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The effect of methotrexate on neutrophil reactive oxygen species and CD177 expression in rheumatoid arthritis


1, 2, 3, 4, 5, 6, 7

 

  1. Rheumatology Unit, Department of Internal Medicine, Post Graduate Institute of Medical Education and Research, Chandigarh, India.
  2. Rheumatology Unit, Department of Internal Medicine, Post Graduate Institute of Medical Education and Research, Chandigarh, India.
  3. Rheumatology Unit, Department of Internal Medicine, Post Graduate Institute of Medical Education and Research, Chandigarh, India.
  4. Rheumatology Unit, Department of Internal Medicine, Post Graduate Institute of Medical Education and Research, Chandigarh, India.
  5. Rheumatology Unit, Department of Internal Medicine, Post Graduate Institute of Medical Education and Research, Chandigarh, India.
  6. Department of Immunopathology, Post Graduate Institute of Medical Education and Research, Chandigarh, India.
  7. Rheumatology Unit, Department of Internal Medicine, Post Graduate Institute of Medical Education and Research, Chandigarh, India. varundhir@gmail.com

CER13256
2021 Vol.39, N°3
PI 0479, PF 0486
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PMID: 32573414 [PubMed]

Received: 25/02/2020
Accepted : 05/05/2020
In Press: 23/06/2020
Published: 21/05/2021

Abstract

OBJECTIVES:
Neutrophils are found in abundance in the synovial fluid of patients with rheumatoid arthritis (RA), where they are activated and show high reactive oxygen species (ROS) production. However, there is limited data on circulating neutrophils in peripheral blood of patients with RA in terms of ROS production, expression of activation markers and the effect of treatment with methotrexate (MTX) on ROS.
METHODS:
This single-centre prospective study recruited patients of RA classified as per the 2010 ACR/EULAR criteria. In the cross-sectional arm, we included three groups, treatment-naïve RA (naïve-RA), MTX-treated RA (MTX-RA) and healthy controls, and compared ROS production and surface markers of neutrophil activation. In the longitudinal arm, we studied the change in neutrophil ROS production after 8 weeks of MTX treatment in naïve-RA patients. Neutrophil ROS production was measured by flow cytometry using dihydrorhodamine-123 (DHR) and by chemiluminescence using luminol. Surface expression of CD177, CD11b and CD64 was measured by flow cytometry.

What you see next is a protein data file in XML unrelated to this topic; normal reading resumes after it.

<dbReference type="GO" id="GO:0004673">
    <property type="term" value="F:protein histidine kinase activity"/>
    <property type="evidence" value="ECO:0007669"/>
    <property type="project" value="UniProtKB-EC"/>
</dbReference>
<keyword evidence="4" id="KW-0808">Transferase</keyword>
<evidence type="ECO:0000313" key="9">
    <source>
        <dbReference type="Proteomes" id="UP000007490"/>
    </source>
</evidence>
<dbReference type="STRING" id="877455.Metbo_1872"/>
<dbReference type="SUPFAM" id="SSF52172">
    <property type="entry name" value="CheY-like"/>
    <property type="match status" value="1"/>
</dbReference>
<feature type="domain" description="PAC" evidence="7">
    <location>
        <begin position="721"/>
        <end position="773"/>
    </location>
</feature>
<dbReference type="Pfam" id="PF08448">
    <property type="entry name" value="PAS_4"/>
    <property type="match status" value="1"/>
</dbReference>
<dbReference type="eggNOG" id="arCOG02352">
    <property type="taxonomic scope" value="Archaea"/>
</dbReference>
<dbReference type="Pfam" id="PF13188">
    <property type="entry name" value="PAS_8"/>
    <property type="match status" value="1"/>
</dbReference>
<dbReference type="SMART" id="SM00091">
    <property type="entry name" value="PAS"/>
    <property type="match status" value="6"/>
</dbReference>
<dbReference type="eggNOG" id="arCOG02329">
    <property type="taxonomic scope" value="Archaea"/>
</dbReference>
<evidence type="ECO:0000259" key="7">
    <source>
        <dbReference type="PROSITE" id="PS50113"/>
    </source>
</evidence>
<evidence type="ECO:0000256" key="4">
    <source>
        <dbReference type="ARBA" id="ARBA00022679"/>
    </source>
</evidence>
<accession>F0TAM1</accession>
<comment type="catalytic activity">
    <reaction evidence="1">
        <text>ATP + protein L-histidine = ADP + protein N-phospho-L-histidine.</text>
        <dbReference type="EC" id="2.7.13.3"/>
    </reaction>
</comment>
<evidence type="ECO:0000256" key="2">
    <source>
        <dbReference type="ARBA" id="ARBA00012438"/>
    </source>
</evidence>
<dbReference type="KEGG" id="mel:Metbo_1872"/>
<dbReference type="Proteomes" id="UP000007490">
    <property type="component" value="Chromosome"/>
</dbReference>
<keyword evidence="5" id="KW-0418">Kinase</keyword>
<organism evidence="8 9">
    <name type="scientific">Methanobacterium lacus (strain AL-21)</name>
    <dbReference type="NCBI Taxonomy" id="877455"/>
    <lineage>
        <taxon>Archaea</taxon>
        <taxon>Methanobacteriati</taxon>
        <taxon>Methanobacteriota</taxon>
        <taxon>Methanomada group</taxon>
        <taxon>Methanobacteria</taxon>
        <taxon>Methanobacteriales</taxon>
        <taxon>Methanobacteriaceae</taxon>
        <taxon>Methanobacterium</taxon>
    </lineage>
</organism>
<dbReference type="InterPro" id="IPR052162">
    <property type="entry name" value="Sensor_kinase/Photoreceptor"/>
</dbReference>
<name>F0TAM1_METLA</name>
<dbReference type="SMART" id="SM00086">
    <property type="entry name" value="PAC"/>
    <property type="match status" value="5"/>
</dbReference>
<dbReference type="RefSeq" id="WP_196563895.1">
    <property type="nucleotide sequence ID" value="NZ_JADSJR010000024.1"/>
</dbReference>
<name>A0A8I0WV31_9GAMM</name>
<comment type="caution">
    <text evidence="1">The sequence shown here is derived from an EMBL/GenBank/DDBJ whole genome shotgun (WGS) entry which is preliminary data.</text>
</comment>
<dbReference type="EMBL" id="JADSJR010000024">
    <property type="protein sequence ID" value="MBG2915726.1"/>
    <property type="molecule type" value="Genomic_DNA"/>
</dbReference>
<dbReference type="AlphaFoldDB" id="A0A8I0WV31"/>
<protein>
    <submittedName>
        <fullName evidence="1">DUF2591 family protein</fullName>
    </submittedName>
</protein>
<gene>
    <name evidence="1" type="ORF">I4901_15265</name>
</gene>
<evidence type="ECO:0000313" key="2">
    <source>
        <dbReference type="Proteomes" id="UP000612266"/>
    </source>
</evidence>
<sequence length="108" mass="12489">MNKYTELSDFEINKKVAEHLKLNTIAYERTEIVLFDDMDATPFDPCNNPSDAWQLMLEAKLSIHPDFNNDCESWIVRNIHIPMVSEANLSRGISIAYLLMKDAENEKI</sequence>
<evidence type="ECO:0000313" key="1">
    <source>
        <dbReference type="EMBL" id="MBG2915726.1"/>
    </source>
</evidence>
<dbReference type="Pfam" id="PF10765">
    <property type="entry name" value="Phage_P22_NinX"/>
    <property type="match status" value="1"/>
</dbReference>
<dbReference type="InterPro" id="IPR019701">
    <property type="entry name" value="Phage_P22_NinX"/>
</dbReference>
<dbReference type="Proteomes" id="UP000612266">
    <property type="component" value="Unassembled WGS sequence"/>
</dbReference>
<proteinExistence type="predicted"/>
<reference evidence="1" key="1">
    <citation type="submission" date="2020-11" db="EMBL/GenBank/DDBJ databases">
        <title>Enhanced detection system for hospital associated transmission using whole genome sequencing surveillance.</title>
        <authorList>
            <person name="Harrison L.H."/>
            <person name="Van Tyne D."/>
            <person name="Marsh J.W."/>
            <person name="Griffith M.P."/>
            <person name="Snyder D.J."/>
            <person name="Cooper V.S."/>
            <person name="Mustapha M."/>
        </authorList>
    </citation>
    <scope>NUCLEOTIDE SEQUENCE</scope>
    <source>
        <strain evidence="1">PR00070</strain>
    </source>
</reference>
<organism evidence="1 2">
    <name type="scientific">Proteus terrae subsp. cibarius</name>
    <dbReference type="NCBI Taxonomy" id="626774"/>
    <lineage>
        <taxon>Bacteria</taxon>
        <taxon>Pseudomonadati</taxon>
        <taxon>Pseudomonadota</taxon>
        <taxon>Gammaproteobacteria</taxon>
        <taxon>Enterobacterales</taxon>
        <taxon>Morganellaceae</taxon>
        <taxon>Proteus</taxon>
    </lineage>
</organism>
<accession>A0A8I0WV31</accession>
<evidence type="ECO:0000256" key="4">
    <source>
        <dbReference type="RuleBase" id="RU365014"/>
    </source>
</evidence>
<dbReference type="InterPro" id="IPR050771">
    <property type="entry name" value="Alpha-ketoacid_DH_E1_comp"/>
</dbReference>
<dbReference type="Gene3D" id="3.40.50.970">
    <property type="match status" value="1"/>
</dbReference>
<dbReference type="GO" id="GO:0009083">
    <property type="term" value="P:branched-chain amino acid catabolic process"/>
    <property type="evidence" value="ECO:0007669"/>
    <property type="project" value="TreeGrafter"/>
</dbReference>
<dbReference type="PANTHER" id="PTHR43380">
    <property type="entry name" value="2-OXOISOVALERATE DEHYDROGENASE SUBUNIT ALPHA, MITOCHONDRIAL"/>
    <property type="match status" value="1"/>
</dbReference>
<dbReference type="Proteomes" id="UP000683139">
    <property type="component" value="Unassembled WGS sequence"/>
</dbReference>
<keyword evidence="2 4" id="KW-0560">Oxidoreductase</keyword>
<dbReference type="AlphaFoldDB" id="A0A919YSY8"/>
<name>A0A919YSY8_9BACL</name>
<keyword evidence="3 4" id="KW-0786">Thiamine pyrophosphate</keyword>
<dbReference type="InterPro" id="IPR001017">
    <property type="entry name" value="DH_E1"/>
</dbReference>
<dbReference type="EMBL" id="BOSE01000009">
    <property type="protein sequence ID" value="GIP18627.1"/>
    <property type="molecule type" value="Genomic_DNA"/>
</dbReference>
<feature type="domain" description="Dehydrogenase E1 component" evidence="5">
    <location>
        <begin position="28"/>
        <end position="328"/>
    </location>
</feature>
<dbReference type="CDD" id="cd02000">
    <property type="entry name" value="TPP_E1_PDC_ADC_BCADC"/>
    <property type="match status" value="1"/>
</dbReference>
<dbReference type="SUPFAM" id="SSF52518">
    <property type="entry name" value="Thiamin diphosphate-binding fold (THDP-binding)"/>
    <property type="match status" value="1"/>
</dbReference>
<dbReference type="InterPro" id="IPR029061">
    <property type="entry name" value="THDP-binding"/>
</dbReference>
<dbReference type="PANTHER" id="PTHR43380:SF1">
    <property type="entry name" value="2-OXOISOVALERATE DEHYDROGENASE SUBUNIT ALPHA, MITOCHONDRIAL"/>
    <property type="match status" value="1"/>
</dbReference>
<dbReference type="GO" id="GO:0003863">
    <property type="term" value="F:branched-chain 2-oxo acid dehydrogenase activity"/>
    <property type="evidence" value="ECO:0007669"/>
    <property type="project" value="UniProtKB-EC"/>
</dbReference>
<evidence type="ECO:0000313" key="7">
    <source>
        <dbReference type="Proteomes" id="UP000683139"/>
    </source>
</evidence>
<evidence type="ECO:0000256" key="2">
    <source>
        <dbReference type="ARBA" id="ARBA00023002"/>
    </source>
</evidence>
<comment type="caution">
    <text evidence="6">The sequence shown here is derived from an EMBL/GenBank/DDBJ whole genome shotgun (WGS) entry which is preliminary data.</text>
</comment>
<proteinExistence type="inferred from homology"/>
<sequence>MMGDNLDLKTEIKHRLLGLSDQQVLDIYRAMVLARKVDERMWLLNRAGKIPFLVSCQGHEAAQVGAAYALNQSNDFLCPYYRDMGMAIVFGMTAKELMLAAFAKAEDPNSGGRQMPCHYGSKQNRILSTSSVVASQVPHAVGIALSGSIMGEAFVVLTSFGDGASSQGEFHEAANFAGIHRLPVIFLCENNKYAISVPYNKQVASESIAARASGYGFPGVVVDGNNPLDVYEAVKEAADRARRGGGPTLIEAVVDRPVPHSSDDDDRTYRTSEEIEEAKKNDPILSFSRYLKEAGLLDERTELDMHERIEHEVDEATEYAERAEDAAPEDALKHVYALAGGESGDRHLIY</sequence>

RESULTS:
This study included 103 patients (50 naïve-RA, 53 MTX-RA) and 20 controls. Both naïve-RA and MTX-RA patients showed higher ROS production than healthy controls in unstimulated neutrophils in the DHR assay (p<0.001 and p=0.004). MTX-RA patients showed significantly lower ROS production than naive-RA, in both unstimulated (p=0.004) and PMA-stimulated neutrophils in the DHR assay (p=0.03). On longitudinal follow-up of 24 naïve-RA patients, there was a significant reduction of neutrophil ROS production (by 55% from baseline) (p<0.001) after 8 weeks of MTX. Neutrophil CD177 expression was higher in both naïve-RA and MTX-RA (trend) than controls (p=0.001 and p=0.09). MTX-RA neutrophils showed lower expression of CD177 than naïve-RA (p=0.01). CD11b expression was higher in MTX-RA compared to controls (p=0.01).
CONCLUSIONS:
Circulating neutrophils in RA showed higher ROS production and higher expression of CD177 and CD11b compared to controls. MTX treatment was associated with a reduction in ROS production and CD177 expression, which may be one of the mechanisms by which MTX works in RA.

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